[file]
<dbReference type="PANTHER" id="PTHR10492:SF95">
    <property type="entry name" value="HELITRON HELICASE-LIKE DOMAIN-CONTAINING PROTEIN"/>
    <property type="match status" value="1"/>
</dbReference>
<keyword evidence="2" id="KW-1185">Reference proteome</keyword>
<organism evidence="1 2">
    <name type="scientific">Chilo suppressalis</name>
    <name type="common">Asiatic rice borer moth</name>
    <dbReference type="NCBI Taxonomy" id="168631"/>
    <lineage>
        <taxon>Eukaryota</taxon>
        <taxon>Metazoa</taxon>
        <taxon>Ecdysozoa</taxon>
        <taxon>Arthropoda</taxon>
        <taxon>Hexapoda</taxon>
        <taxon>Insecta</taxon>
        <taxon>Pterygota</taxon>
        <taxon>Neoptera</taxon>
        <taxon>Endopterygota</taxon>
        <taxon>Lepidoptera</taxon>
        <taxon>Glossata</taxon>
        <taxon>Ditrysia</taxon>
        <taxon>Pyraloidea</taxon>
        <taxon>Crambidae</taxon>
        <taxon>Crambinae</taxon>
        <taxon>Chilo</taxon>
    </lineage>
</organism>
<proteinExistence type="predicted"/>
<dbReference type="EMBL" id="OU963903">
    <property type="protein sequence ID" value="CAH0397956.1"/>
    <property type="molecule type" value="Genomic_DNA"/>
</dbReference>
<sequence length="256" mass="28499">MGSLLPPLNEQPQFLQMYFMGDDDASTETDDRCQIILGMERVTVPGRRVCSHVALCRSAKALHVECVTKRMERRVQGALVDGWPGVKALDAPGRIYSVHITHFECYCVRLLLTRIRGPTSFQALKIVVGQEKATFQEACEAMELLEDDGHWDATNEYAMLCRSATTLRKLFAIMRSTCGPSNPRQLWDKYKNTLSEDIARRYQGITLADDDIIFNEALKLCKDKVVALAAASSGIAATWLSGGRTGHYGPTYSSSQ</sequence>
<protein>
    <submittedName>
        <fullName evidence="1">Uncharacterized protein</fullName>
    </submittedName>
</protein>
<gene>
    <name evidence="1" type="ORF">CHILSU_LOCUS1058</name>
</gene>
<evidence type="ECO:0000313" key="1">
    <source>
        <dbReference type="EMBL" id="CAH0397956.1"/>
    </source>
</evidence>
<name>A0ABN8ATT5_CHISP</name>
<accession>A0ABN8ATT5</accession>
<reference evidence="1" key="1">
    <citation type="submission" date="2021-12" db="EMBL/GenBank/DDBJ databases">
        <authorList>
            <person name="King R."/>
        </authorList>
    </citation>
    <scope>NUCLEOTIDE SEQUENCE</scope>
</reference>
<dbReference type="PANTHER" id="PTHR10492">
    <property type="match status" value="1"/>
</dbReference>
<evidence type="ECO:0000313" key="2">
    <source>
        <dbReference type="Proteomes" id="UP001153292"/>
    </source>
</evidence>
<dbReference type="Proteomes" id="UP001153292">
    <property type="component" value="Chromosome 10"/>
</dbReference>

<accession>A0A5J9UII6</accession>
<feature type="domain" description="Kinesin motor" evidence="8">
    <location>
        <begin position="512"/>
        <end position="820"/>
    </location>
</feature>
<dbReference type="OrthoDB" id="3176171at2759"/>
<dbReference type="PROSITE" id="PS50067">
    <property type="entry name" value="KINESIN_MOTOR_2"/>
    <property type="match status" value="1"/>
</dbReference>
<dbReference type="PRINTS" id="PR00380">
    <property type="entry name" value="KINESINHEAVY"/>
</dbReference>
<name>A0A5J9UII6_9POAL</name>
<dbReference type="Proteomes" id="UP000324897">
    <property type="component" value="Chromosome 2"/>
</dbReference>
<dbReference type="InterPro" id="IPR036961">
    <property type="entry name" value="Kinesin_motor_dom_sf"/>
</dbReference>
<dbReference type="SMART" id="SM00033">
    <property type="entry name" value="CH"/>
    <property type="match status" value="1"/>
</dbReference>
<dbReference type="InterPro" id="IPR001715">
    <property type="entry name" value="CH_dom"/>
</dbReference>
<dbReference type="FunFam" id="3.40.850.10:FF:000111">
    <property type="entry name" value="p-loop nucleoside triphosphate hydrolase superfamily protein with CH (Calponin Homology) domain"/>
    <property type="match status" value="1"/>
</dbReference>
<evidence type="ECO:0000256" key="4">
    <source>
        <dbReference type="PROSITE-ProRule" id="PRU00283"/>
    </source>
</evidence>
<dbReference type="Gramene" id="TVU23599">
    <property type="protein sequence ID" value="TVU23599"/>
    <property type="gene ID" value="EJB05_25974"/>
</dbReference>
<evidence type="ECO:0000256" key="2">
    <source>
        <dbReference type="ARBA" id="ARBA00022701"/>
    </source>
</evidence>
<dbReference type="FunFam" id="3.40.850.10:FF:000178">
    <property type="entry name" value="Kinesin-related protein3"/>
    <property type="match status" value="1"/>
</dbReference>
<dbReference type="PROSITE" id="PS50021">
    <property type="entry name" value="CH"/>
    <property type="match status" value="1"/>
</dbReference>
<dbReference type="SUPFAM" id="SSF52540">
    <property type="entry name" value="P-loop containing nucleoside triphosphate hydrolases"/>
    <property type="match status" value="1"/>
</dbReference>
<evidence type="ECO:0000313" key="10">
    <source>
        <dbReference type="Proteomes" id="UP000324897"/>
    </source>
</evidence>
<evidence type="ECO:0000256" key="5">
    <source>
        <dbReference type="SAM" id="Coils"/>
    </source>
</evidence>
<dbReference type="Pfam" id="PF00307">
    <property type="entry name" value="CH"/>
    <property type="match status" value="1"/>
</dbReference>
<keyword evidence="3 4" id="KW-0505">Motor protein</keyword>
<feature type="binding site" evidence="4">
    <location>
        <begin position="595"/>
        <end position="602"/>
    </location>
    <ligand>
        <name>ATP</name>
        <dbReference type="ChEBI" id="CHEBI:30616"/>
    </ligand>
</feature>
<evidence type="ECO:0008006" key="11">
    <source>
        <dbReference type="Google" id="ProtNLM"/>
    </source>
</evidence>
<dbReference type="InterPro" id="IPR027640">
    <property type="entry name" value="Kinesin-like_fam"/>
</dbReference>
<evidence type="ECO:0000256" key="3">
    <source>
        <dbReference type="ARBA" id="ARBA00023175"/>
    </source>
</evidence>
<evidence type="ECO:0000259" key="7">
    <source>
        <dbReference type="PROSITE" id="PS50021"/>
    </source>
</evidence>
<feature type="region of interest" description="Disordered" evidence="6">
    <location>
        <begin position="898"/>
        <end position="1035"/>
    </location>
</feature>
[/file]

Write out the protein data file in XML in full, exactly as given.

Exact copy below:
<dbReference type="PANTHER" id="PTHR10492:SF95">
    <property type="entry name" value="HELITRON HELICASE-LIKE DOMAIN-CONTAINING PROTEIN"/>
    <property type="match status" value="1"/>
</dbReference>
<keyword evidence="2" id="KW-1185">Reference proteome</keyword>
<organism evidence="1 2">
    <name type="scientific">Chilo suppressalis</name>
    <name type="common">Asiatic rice borer moth</name>
    <dbReference type="NCBI Taxonomy" id="168631"/>
    <lineage>
        <taxon>Eukaryota</taxon>
        <taxon>Metazoa</taxon>
        <taxon>Ecdysozoa</taxon>
        <taxon>Arthropoda</taxon>
        <taxon>Hexapoda</taxon>
        <taxon>Insecta</taxon>
        <taxon>Pterygota</taxon>
        <taxon>Neoptera</taxon>
        <taxon>Endopterygota</taxon>
        <taxon>Lepidoptera</taxon>
        <taxon>Glossata</taxon>
        <taxon>Ditrysia</taxon>
        <taxon>Pyraloidea</taxon>
        <taxon>Crambidae</taxon>
        <taxon>Crambinae</taxon>
        <taxon>Chilo</taxon>
    </lineage>
</organism>
<proteinExistence type="predicted"/>
<dbReference type="EMBL" id="OU963903">
    <property type="protein sequence ID" value="CAH0397956.1"/>
    <property type="molecule type" value="Genomic_DNA"/>
</dbReference>
<sequence length="256" mass="28499">MGSLLPPLNEQPQFLQMYFMGDDDASTETDDRCQIILGMERVTVPGRRVCSHVALCRSAKALHVECVTKRMERRVQGALVDGWPGVKALDAPGRIYSVHITHFECYCVRLLLTRIRGPTSFQALKIVVGQEKATFQEACEAMELLEDDGHWDATNEYAMLCRSATTLRKLFAIMRSTCGPSNPRQLWDKYKNTLSEDIARRYQGITLADDDIIFNEALKLCKDKVVALAAASSGIAATWLSGGRTGHYGPTYSSSQ</sequence>
<protein>
    <submittedName>
        <fullName evidence="1">Uncharacterized protein</fullName>
    </submittedName>
</protein>
<gene>
    <name evidence="1" type="ORF">CHILSU_LOCUS1058</name>
</gene>
<evidence type="ECO:0000313" key="1">
    <source>
        <dbReference type="EMBL" id="CAH0397956.1"/>
    </source>
</evidence>
<name>A0ABN8ATT5_CHISP</name>
<accession>A0ABN8ATT5</accession>
<reference evidence="1" key="1">
    <citation type="submission" date="2021-12" db="EMBL/GenBank/DDBJ databases">
        <authorList>
            <person name="King R."/>
        </authorList>
    </citation>
    <scope>NUCLEOTIDE SEQUENCE</scope>
</reference>
<dbReference type="PANTHER" id="PTHR10492">
    <property type="match status" value="1"/>
</dbReference>
<evidence type="ECO:0000313" key="2">
    <source>
        <dbReference type="Proteomes" id="UP001153292"/>
    </source>
</evidence>
<dbReference type="Proteomes" id="UP001153292">
    <property type="component" value="Chromosome 10"/>
</dbReference>

<accession>A0A5J9UII6</accession>
<feature type="domain" description="Kinesin motor" evidence="8">
    <location>
        <begin position="512"/>
        <end position="820"/>
    </location>
</feature>
<dbReference type="OrthoDB" id="3176171at2759"/>
<dbReference type="PROSITE" id="PS50067">
    <property type="entry name" value="KINESIN_MOTOR_2"/>
    <property type="match status" value="1"/>
</dbReference>
<dbReference type="PRINTS" id="PR00380">
    <property type="entry name" value="KINESINHEAVY"/>
</dbReference>
<name>A0A5J9UII6_9POAL</name>
<dbReference type="Proteomes" id="UP000324897">
    <property type="component" value="Chromosome 2"/>
</dbReference>
<dbReference type="InterPro" id="IPR036961">
    <property type="entry name" value="Kinesin_motor_dom_sf"/>
</dbReference>
<dbReference type="SMART" id="SM00033">
    <property type="entry name" value="CH"/>
    <property type="match status" value="1"/>
</dbReference>
<dbReference type="InterPro" id="IPR001715">
    <property type="entry name" value="CH_dom"/>
</dbReference>
<dbReference type="FunFam" id="3.40.850.10:FF:000111">
    <property type="entry name" value="p-loop nucleoside triphosphate hydrolase superfamily protein with CH (Calponin Homology) domain"/>
    <property type="match status" value="1"/>
</dbReference>
<evidence type="ECO:0000256" key="4">
    <source>
        <dbReference type="PROSITE-ProRule" id="PRU00283"/>
    </source>
</evidence>
<dbReference type="Gramene" id="TVU23599">
    <property type="protein sequence ID" value="TVU23599"/>
    <property type="gene ID" value="EJB05_25974"/>
</dbReference>
<evidence type="ECO:0000256" key="2">
    <source>
        <dbReference type="ARBA" id="ARBA00022701"/>
    </source>
</evidence>
<dbReference type="FunFam" id="3.40.850.10:FF:000178">
    <property type="entry name" value="Kinesin-related protein3"/>
    <property type="match status" value="1"/>
</dbReference>
<dbReference type="PROSITE" id="PS50021">
    <property type="entry name" value="CH"/>
    <property type="match status" value="1"/>
</dbReference>
<dbReference type="SUPFAM" id="SSF52540">
    <property type="entry name" value="P-loop containing nucleoside triphosphate hydrolases"/>
    <property type="match status" value="1"/>
</dbReference>
<evidence type="ECO:0000313" key="10">
    <source>
        <dbReference type="Proteomes" id="UP000324897"/>
    </source>
</evidence>
<evidence type="ECO:0000256" key="5">
    <source>
        <dbReference type="SAM" id="Coils"/>
    </source>
</evidence>
<dbReference type="Pfam" id="PF00307">
    <property type="entry name" value="CH"/>
    <property type="match status" value="1"/>
</dbReference>
<keyword evidence="3 4" id="KW-0505">Motor protein</keyword>
<feature type="binding site" evidence="4">
    <location>
        <begin position="595"/>
        <end position="602"/>
    </location>
    <ligand>
        <name>ATP</name>
        <dbReference type="ChEBI" id="CHEBI:30616"/>
    </ligand>
</feature>
<evidence type="ECO:0008006" key="11">
    <source>
        <dbReference type="Google" id="ProtNLM"/>
    </source>
</evidence>
<dbReference type="InterPro" id="IPR027640">
    <property type="entry name" value="Kinesin-like_fam"/>
</dbReference>
<evidence type="ECO:0000256" key="3">
    <source>
        <dbReference type="ARBA" id="ARBA00023175"/>
    </source>
</evidence>
<evidence type="ECO:0000259" key="7">
    <source>
        <dbReference type="PROSITE" id="PS50021"/>
    </source>
</evidence>
<feature type="region of interest" description="Disordered" evidence="6">
    <location>
        <begin position="898"/>
        <end position="1035"/>
    </location>
</feature>